If we played this fight again as Musa, we’d probably want to take a similar strategy to how he fought in the early rounds, letting our inferior opponent open up his guard whilst putting up enough of a fight that he couldn’t easily score a victory.
Two very skilled characters fighting each other becomes a mind-game of who can work out the best route to victory first, an incredibly inferior character verses a drastically skilled opponent turns into lots of desperate gambits to even the prowess ratings or exploit their personality, two very aggressive characters becomes a pure slug-fest that often comes down to sudden death, and so on.
Our hope is that, though all fights are relatively short and the mechanics aren’t too intricate, each and every fight has the potential to be memorable if you want it to be.
So Many Ways to Say “You Lose”
You know what’s fun? Fight loc. Let’s look at some single combat results. Vanity-me, to me!
Fun-fact: putting the location trigger on crocodilians turning up in fatal [REDACTED] duels was stuck on my to-do list until quite late in development. This means that, for the vast majority of time spent internally playtesting, crocodiles would tend to turn up in any fight that wasn’t explicitly indoors. Taiga, steppe, European farmland, Tibetan mountain, the middle of the Sahara. None were safe from the surprise crocodile.
Accusations that this was left intentionally because certain elements of the dev team found the confusion entertaining are salacious and unfounded.
Anyhoo, that’s almost all for this dev diary folks! Let’s round things out with some more patch note excerpts.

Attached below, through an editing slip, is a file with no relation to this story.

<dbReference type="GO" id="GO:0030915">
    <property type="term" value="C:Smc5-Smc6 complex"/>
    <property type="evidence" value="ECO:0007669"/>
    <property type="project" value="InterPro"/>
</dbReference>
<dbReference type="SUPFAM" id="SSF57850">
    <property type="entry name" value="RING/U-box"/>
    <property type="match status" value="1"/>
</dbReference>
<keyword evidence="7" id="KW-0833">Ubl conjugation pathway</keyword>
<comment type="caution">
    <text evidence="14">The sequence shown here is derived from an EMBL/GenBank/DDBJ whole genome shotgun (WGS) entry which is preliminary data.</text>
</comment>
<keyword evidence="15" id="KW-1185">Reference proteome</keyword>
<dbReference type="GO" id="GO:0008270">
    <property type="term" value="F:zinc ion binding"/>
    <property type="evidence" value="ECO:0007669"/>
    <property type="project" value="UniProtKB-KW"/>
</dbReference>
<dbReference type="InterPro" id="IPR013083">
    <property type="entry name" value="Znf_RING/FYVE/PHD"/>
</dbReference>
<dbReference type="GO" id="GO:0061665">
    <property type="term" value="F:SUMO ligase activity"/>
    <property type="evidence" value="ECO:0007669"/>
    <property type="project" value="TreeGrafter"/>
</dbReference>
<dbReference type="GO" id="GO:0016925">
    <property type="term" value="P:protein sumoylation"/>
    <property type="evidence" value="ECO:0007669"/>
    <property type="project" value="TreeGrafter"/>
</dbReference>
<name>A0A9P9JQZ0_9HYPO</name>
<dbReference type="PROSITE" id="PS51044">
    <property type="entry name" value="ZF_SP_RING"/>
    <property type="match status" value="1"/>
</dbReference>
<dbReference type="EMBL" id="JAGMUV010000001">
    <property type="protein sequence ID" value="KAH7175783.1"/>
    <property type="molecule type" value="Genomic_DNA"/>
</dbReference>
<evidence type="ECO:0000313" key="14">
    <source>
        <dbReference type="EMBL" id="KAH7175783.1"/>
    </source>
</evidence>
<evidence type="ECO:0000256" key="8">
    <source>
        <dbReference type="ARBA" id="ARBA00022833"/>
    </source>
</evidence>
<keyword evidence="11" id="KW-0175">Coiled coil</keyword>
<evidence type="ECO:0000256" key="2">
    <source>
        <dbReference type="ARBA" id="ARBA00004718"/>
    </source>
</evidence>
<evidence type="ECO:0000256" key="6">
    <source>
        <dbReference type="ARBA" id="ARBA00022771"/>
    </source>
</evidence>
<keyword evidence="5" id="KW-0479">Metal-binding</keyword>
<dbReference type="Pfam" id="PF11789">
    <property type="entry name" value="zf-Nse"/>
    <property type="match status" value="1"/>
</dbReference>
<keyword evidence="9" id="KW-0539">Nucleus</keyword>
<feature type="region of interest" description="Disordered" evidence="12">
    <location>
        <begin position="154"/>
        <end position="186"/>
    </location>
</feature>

SPOILER: PATCH NOTES
# Free Features
- Enhanced the hair & beard inheritance gene system. Instead of inheriting specific haircuts from your parents, you now inherit a ‘hair type’ gene such as ‘straight’, ‘wavy’, ‘curly’ or ‘afro’. The actual haircut a character uses is now based upon their culture. This means that rulers won’t use inappropriate hairstyles/beards just because one of their grandparents happened to be of another culture!
- NOTE: Existing characters from save games made before 1.3 might get a new haircut or become bald, and old ruler designer DNA data will not have hair/beard.
- This system does not affect the Barbershop or Ruler Designer, where you’re still able to choose whatever hair you want.
- Added the ‘Chin Goatee’ beard variant
- Added new Special Buildings in [REDACTED] and [REDACTED], including the [REDACTED], [REDACTED], [REDACTED], and more!
… and many more [will be posted in future DDs]
- As the Patron of a holy order, you can now hire it even if it is already hired by someone else (except another player). You pay the full piety cost to the person who has already hired it, rather than the usual hiring it for free
- Reduced acceptance bonus on Offer Vassalization from ‘wide difference in rank’ and ‘rightful liege’
- Reduced fascination gain from learning from +2 to +1
- Blocked joining a tyranny war if you can’t join a faction against your liege
- It is now possible to recruit children from prison as long as they’re not heir to one of their liege’s titles
- Reduced inherent health penalty on flagellant from -0.5 to -0.15
- Reduced chance of characters randomly contracting lover’s pox & great pox
- Improved the candidate selection for republican mayors: they can be of the province culture as well as their liege’s culture, will prefer to be succeeded by members of their court, and women can be selected when it makes sense